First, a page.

While compensation for employer-employee relationship is taxable at 20-35% under the Tax Code, as amended, certain income payments relative to employment are exempted under COVID-19 pandemic: retirement benefits from June 5, 2020 to December 31, 2020, the amount of which is in accordance with the retirement plan duly-registered with BIR; COVID-19 special risk allowance to health workers; actual hazard duty pay to human resource for health personnel; and, compensation given or to be given from February 1, 2020 and during state of national emergency as declared by the President, to health workers who contacted COVID-19 in line of duty or dies fighting COVID-19 (P15,000 for mild/ moderate cases, P100,000 in case of severe or critical sickness, or P1M in case of death). Such income payments are required to be included in the Alphabetical List of Employees/ Payees to be filed by employers along with a one-time list of recipients not later than January 15, 2021.
8. Registration of online sellers under RMC 60-2020 dated June 1, 2020
During lockdowns under COVID-19, online selling had surged prompting the BIR to give due notice to all persons doing business and earning online in any manner or form, specially those who are into digital transactions through the use of any electronic platforms and media, and other digital means to ensure that their business is registered and tax compliant in accordance with the rules – issuance of receipts/invoices, keeping of books of accounts, withholding of applicable taxes, and paying correct taxes. Registration as set until July 31, 2020, extended until August 31, 2020, then finally extended until September 30, 2020. Sales made prior to registration voluntarily declared within the registration period are without penalty for late payment, and penalties apply beyond September 30, 2020.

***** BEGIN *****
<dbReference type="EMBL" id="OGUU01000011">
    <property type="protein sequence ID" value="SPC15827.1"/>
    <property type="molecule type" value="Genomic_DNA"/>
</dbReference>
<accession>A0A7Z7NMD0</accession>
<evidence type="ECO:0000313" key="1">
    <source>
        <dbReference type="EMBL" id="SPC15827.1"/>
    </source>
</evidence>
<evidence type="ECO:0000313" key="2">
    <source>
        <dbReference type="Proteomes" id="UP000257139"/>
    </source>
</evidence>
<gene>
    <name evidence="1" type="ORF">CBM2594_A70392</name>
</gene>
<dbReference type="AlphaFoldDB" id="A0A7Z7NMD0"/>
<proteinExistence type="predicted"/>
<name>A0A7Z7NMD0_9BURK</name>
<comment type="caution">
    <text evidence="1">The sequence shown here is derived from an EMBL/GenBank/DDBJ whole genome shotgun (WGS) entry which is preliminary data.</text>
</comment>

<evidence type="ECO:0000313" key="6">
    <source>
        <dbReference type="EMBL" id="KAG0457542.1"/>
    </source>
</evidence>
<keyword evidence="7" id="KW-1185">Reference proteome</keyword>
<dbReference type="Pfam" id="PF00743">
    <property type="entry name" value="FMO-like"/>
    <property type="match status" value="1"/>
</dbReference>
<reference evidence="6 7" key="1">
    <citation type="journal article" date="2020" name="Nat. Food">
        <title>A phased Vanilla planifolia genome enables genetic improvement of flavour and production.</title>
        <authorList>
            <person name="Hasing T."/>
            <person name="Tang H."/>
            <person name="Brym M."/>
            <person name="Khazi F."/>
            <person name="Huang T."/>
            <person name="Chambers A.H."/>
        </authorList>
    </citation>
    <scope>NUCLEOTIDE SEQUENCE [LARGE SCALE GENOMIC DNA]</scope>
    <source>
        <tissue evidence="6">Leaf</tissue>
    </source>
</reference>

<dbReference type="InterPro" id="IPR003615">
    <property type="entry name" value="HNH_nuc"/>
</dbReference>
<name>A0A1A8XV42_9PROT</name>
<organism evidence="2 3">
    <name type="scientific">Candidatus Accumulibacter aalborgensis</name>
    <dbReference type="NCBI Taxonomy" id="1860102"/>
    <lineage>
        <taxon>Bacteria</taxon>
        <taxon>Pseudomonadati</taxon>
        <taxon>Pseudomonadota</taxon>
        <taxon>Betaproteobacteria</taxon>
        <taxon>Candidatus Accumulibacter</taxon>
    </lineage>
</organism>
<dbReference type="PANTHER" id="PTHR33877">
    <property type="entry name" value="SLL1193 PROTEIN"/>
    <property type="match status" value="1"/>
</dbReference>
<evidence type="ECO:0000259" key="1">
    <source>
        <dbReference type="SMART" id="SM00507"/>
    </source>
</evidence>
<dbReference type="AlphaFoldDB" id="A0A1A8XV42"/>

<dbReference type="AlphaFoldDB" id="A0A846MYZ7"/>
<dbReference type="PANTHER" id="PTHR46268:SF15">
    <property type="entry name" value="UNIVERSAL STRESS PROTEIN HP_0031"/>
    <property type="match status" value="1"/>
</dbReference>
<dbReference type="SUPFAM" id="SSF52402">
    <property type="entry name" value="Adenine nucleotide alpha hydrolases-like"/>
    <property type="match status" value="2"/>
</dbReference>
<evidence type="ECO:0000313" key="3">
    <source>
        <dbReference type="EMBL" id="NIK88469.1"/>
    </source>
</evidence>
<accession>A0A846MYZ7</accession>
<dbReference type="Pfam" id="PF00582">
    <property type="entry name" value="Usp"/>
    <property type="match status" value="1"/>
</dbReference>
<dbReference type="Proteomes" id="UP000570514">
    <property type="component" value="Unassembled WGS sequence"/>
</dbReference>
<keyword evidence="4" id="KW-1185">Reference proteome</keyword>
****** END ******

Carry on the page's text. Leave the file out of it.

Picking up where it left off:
Notably, COVID-19 pandemic has brought new tax rules that taxpayers should be aware of for their BIR tax compliance in Philippines. Some of these rules are time bound (co-terminus with the effectivity of RA 11949) while some extends beyond the expiration of the law such as the NOLCO. For specific details of the application, full reading of the cited BIR issuances in the Philippines is highly suggested to avoid missing out the nitty gritty of the new tax rules under COVID-19 pandemic in Philippines.
Garry is a Certified Public Accountant (CPA) and a law degree holder in tax practice for almost two (2) decades now helping further taxpayers on securing BIR Rulings, appeal of BIR Ruling denials, company registrations in Philippines, tax compliance, tax savings, tax assessments, tax refunds, and other related professional tax services. He has likewise been helping out local and foreign investors/clients determine the most appropriate legal entity to register in the Philippines based on intended operations, the eventual registration of such legal business entity and other related professional services such as securing Ph Visa, payroll, and business consultancy. He was formerly with the academe and is presently a frequent speaker of Tax and Accounting Center, Inc. and other seminar entities.
Disclaimer: This is for purposes of academic discussions only as personally summarized by the author, not of Tax and Accounting Center, Inc. and is not a substitute for an expert opinion. Please consult your preferred tax and/or legal consultant for the specific details applicable to your circumstances.